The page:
This is why Maryland coach Mark Turgeon will watch six to eight hours of video in scout­ing each oppo­nent but will typ­i­cal­ly show his play­ers just 12 min­utes. Overloading their minds with infor­ma­tion can lead to dimin­ished performance.

From a coach’s per­spec­tive, it’s impor­tant to know your ath­letes and how to give your ath­letes feed­back,” Woods said. At this lev­el with elite ath­letes, you have ath­letes who are over­an­a­lyz­ing every sin­gle lit­tle detail. Based on the coach’s feed­back, the ath­lete can get too much into their head, which can be coun­ter­pro­duc­tive to them per­form­ing. It’s crit­i­cal for the coach­es to know how to deliv­er the feed­back while watch­ing as well.”

Because of this, Turgeon typ­i­cal­ly doesn’t like play­ers watch­ing much video on their own until they become sea­soned vet­er­ans. It’s impor­tant to mon­i­tor not only how much video your play­ers are watch­ing, but also the insights they’re gain­ing. You need to con­vey a spe­cif­ic mes­sage dur­ing each video session.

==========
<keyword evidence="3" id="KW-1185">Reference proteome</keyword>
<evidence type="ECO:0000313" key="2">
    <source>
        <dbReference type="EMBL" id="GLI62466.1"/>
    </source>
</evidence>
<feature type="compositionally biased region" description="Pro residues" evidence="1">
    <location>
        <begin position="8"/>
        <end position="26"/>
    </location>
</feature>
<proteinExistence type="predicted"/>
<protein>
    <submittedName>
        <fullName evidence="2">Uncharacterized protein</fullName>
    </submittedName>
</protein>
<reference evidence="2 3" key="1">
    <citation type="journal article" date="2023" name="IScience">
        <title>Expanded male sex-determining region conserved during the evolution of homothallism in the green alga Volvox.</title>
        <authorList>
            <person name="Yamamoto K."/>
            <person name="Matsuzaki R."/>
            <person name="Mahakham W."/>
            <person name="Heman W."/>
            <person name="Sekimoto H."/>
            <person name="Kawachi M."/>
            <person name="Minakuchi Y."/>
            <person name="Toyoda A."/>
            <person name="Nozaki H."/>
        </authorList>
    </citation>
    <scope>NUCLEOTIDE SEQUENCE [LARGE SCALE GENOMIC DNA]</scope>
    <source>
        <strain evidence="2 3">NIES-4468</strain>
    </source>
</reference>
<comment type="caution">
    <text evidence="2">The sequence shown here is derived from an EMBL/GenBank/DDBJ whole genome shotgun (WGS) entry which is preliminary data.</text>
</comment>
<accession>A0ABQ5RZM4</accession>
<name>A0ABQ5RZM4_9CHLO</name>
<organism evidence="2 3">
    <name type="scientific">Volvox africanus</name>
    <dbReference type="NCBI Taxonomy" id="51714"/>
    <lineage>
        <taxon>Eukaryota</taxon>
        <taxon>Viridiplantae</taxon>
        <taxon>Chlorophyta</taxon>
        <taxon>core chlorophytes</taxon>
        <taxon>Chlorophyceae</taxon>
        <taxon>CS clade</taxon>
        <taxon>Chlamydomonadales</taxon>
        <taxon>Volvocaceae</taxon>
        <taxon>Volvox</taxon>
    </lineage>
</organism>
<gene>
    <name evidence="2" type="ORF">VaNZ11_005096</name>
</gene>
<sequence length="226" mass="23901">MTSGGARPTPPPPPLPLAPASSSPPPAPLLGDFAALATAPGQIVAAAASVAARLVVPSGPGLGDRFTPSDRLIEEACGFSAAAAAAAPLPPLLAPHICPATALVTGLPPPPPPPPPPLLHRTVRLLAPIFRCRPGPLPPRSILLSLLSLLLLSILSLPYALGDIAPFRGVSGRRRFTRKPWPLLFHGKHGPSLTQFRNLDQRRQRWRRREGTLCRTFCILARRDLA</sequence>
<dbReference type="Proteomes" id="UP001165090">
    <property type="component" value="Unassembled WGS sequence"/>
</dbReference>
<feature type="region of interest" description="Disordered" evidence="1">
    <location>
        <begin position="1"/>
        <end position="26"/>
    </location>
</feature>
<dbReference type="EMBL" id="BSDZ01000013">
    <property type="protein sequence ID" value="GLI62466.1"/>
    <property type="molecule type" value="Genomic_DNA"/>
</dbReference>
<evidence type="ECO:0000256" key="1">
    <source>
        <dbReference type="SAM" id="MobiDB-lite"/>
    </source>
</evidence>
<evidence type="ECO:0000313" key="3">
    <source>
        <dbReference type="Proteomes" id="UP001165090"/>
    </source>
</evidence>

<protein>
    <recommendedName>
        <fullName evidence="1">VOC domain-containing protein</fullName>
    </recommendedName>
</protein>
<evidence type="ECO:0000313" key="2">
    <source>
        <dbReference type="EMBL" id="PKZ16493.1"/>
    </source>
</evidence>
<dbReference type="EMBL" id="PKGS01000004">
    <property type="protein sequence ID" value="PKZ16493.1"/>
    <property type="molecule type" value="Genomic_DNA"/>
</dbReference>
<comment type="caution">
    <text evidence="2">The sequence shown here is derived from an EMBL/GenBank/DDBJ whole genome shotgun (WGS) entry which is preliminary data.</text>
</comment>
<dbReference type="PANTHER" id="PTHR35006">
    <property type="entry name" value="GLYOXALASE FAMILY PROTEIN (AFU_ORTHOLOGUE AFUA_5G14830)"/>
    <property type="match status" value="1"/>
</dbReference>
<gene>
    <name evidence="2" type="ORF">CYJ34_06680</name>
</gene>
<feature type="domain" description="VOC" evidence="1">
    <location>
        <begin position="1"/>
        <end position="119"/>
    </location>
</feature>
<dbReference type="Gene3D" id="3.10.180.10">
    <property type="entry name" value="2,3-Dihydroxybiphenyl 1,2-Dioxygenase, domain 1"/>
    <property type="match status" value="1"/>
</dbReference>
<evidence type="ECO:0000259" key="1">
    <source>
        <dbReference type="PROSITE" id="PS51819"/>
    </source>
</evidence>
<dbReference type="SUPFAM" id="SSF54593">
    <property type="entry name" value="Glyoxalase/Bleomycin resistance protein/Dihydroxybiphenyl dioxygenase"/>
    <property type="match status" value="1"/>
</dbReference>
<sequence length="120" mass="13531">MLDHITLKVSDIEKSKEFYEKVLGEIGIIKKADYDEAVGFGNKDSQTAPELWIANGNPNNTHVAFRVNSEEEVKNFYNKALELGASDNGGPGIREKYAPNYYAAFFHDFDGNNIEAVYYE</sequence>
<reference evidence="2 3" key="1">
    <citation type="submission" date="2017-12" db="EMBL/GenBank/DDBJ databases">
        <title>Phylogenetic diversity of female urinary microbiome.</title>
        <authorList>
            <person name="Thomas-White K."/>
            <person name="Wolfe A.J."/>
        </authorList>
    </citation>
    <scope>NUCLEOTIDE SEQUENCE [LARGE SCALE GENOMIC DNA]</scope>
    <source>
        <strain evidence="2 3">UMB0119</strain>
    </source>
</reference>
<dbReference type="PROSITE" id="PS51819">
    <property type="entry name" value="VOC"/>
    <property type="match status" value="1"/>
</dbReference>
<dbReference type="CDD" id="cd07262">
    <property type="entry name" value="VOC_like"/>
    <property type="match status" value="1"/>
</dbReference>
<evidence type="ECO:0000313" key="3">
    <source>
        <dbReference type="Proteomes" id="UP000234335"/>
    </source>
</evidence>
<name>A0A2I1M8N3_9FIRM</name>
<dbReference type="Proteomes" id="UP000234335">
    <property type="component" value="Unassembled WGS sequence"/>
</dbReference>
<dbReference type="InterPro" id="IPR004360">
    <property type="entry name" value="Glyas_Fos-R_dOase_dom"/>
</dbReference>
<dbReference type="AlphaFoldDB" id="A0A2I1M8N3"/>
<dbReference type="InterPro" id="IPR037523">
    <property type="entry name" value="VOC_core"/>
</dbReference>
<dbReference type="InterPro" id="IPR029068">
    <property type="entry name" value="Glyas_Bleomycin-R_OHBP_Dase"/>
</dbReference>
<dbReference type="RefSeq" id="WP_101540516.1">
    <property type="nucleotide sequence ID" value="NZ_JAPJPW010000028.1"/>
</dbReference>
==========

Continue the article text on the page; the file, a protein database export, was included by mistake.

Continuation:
You have to have a real sense of pur­pose when you go into video review,” Haskell said. You don’t want to get stuck in that over-analy­sis or paral­y­sis by analy­sis that ath­letes will some­times get into.

Athletes need a lot of instruc­tion on how to effec­tive­ly review film so they don’t get caught in some of those think­ing traps.”

Our under­stand­ing of video, recall and how our brains absorb infor­ma­tion is still evolv­ing and new dis­cov­er­ies are con­tin­u­ing to be made. But this much is clear — we can’t always recall an objec­tive mem­o­ry of an event, but video helps put togeth­er the pieces we might be miss­ing.